• Facebook
  • Facebook
  • Facebook
  • Facebook

Search This Blog

Loading...
Visit our new website.

Thursday, November 24, 2011

Trading something for nothing?

Over on Conservative Home, we take a look at the alleged deal between Angela Merkel and David Cameron (with emphasis on alleged).

We argue:
It has become clear, over the past few months, that German Chancellor Angela Merkel wants to reopen the EU Treaties in order to beef up the rules on eurozone economic governance, giving the EU institutions, including possibly the European Court of Justice, the power to impose and enforce semi-automatic sanctions when euro states break the budget rules. There’s no concrete proposal for Treaty change yet on the table, but the Germans will most certainly want to seek a “limited” change to the EU Treaties without the need for referenda across Europe.

Irrespective of the merits of the proposals, with German money necessary to keep the eurozone show on the road, you can understand why Merkel feels the need to take some sort of action. 'Never again' is the implicit lead theme. But where does all of this leave Britain?

Last week, David Cameron, who has the power to veto Merkel’s demands as they require unanimous consent, flew to Berlin, presumably to tell the German Chancellor what he wants. Both the German and British press had a field day with the alleged tensions between the two countries. German tabloid Bild – the most widely read paper in Europe – led the pack asking, “What is Britain still doing in the EU anyway?”

Vey little was given away at the post-meeting press conference, but we know that Cameron has some established objectives in ongoing EU negotiations: ensuring that decisions on the EU’s single market are agreed by all 27 members (an aim which Merkel broadly agrees with) and insulating the City of London from intrusive EU laws (a no-go for Merkel). An objective, entailed in the Coalition agreement, to revise the EU’s draconian working time rules is also now being revisited with reports suggesting that Cameron may be set to agree a Treaty change in return for just that. The reports are still pretty speculative but if they contain any truth, Cameron risks repeating the mistakes of past prime ministers who have consistently underplayed the UK’s hand in Europe (think of Tony Blair’s decision to give up a huge chunk of the UK’s EU budget rebate in return for broken promises of reform to the Common Agricultural Policy).

Here’s why: re-negotiating the Working Time Directive (WTD) – the EU law regulating working hours – would certainly be a worthy aim. But the problem is that, unlike Treaty negotiations, where the UK has a veto, the WTD is decided by qualified majority voting amongst EU minsters and subject to so called co-decision with the European Parliament, giving MEPs the opportunity to get in on the act with a whole range of demands of their own. Not only does this mean that the final outcome of EU negotiations is out of both Merkel’s and Cameron’s hands, it could even result in an even worse outcome than we have already. You don’t have to look too far back in time for evidence showing why such a strategy would be a major gamble. In 2008, the last time the WTD was up for renegotiation, in an attempt to resolve the very same problems caused by the ECJ’s rulings, MEPs voted to scrap the opt-out from the 48-hour working week. The Labour government, who pointed out that losing the opt-out would cost the UK economy billions, was forced to fight tooth and nail to keep the exemption. Meanwhile, the rulings on rest periods and ‘on-call’ time were left completely unaddressed, despite the fact that several member states in addition to the UK were seeking to overturn them.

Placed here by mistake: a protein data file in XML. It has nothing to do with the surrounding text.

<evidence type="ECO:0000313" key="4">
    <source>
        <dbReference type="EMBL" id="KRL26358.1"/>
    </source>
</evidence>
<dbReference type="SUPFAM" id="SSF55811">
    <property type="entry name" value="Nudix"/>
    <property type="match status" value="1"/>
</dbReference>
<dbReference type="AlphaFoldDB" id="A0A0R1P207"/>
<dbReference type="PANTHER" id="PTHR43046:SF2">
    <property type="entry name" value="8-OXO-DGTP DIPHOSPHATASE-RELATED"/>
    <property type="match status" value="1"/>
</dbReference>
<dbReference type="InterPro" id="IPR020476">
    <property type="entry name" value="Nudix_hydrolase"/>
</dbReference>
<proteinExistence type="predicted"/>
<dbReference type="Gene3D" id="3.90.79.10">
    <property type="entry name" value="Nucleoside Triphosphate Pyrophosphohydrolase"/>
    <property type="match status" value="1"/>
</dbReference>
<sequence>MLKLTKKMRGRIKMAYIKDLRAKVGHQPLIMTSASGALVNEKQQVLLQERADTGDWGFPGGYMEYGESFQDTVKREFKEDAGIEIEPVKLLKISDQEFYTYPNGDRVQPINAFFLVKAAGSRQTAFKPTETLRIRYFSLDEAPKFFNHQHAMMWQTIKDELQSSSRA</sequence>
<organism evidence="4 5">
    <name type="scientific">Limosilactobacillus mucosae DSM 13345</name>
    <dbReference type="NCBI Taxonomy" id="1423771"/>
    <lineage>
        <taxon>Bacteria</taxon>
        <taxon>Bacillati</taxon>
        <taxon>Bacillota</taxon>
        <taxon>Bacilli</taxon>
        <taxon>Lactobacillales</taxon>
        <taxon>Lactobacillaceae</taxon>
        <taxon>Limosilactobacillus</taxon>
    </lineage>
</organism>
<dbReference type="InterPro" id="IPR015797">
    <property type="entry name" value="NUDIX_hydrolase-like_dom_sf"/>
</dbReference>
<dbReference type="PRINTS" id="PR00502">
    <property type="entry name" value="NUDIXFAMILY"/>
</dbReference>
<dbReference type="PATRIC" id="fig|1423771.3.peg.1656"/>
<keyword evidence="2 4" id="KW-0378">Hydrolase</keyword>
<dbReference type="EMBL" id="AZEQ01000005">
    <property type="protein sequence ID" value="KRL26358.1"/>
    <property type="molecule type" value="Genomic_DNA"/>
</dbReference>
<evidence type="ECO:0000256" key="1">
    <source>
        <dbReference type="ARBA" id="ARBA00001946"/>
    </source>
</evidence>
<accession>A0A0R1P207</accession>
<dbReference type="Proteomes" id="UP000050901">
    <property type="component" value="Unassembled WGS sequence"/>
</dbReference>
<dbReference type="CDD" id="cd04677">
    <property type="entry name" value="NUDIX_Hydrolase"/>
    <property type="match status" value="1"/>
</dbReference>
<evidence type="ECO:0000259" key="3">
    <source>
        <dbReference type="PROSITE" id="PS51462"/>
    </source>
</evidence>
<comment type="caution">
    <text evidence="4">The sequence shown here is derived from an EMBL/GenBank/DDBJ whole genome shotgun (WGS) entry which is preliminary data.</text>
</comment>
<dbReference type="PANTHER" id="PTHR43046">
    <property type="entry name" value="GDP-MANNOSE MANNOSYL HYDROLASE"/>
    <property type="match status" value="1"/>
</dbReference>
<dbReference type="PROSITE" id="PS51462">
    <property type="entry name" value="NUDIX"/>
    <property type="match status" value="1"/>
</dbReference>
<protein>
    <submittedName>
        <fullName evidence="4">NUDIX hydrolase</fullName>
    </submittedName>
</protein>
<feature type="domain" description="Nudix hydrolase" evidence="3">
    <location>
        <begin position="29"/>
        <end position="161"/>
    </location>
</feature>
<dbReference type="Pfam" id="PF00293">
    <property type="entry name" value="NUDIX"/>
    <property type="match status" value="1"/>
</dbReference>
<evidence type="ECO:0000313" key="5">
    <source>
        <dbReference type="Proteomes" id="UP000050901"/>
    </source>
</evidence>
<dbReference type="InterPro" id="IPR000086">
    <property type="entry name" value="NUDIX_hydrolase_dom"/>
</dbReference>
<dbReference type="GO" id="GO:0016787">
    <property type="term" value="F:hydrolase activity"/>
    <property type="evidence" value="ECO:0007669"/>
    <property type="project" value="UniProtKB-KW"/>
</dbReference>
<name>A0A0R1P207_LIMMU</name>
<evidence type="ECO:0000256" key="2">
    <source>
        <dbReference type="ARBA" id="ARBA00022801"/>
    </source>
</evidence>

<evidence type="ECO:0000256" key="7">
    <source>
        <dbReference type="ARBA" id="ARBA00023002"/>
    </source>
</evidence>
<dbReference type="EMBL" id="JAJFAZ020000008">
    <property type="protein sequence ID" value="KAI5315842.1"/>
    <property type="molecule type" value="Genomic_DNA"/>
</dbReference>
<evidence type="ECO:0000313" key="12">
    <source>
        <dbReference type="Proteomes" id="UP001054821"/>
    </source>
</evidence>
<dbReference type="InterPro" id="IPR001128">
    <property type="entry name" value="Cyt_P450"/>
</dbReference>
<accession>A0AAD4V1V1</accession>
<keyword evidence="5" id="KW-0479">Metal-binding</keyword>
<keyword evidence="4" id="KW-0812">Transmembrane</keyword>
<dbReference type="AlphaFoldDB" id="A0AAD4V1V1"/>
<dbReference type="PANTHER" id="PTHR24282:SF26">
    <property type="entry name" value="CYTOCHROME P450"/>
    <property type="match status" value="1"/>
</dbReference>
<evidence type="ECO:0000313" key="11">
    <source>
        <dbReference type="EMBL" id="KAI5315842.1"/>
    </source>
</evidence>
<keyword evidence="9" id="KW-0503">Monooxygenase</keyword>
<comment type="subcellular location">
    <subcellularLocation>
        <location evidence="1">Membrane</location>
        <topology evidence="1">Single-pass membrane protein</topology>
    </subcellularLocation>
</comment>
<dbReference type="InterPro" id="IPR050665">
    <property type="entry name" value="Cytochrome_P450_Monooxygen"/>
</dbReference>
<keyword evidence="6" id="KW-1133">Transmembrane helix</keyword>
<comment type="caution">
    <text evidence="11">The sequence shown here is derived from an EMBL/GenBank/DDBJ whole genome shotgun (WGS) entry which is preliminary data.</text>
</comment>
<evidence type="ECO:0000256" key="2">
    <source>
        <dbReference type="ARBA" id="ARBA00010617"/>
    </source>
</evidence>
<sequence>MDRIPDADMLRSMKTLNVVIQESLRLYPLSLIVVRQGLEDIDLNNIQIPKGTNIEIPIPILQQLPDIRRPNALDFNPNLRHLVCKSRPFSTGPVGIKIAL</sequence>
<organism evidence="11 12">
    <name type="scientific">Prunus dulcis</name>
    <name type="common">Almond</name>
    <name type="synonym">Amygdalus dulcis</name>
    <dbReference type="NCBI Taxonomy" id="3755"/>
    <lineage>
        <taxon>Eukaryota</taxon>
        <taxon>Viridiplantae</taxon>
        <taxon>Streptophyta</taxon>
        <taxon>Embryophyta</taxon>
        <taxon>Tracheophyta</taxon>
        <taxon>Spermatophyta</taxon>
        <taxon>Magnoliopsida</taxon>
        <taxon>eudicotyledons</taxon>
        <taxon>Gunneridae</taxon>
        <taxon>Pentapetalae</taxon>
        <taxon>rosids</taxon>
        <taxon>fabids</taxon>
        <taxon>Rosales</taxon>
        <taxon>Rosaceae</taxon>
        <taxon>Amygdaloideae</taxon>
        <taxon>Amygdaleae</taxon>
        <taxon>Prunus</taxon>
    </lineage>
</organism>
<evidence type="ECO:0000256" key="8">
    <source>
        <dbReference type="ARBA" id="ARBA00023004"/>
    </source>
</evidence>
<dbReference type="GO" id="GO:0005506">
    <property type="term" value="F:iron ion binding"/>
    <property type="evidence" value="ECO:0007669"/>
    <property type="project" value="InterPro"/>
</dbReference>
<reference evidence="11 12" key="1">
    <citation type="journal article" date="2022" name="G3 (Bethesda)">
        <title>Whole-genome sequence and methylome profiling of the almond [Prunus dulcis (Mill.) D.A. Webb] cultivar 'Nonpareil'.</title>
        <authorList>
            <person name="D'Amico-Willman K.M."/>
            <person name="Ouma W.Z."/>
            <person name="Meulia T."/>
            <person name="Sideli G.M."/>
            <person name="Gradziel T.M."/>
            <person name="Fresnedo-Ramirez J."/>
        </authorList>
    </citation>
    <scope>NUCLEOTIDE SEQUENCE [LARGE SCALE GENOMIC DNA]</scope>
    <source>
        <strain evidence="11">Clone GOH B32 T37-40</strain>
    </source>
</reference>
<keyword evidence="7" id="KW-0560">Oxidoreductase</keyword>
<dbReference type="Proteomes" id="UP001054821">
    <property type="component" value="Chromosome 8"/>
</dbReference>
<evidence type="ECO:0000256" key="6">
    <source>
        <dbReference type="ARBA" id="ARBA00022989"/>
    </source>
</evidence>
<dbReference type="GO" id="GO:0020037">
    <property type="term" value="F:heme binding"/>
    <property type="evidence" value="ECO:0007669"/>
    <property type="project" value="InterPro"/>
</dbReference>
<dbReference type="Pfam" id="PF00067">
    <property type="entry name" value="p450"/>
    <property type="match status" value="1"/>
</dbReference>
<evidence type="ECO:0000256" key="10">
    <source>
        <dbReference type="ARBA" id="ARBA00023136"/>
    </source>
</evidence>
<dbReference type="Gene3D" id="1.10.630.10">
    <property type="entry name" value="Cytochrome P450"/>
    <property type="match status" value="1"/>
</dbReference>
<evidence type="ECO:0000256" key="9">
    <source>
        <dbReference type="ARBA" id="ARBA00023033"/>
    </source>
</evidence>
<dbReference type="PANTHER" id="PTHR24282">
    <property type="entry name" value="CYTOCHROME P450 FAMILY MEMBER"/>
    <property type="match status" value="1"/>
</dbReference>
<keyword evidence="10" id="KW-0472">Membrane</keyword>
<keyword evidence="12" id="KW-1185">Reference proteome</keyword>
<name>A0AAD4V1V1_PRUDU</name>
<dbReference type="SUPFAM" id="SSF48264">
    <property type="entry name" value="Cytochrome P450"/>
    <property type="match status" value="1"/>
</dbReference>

Cameron would therefore be trading a UK veto – and spend plenty of political capital – in return for little more than the vague hope of a reformed WTD, changes that he should be pushing for anyway.

So what are the options for Cameron ahead of the key EU summit on December 9th, when Merkel, aided by EU President Herman Van Rompuy, will begin her quest for a limited Treaty change? As Open Europe research has shown, there are potentially major gains to be won from repatriating EU social and employment law, including the WTD. But admittedly, it would be difficult to achieve a comprehensive repatriation through the limited Treaty change that Merkel now is pushing for.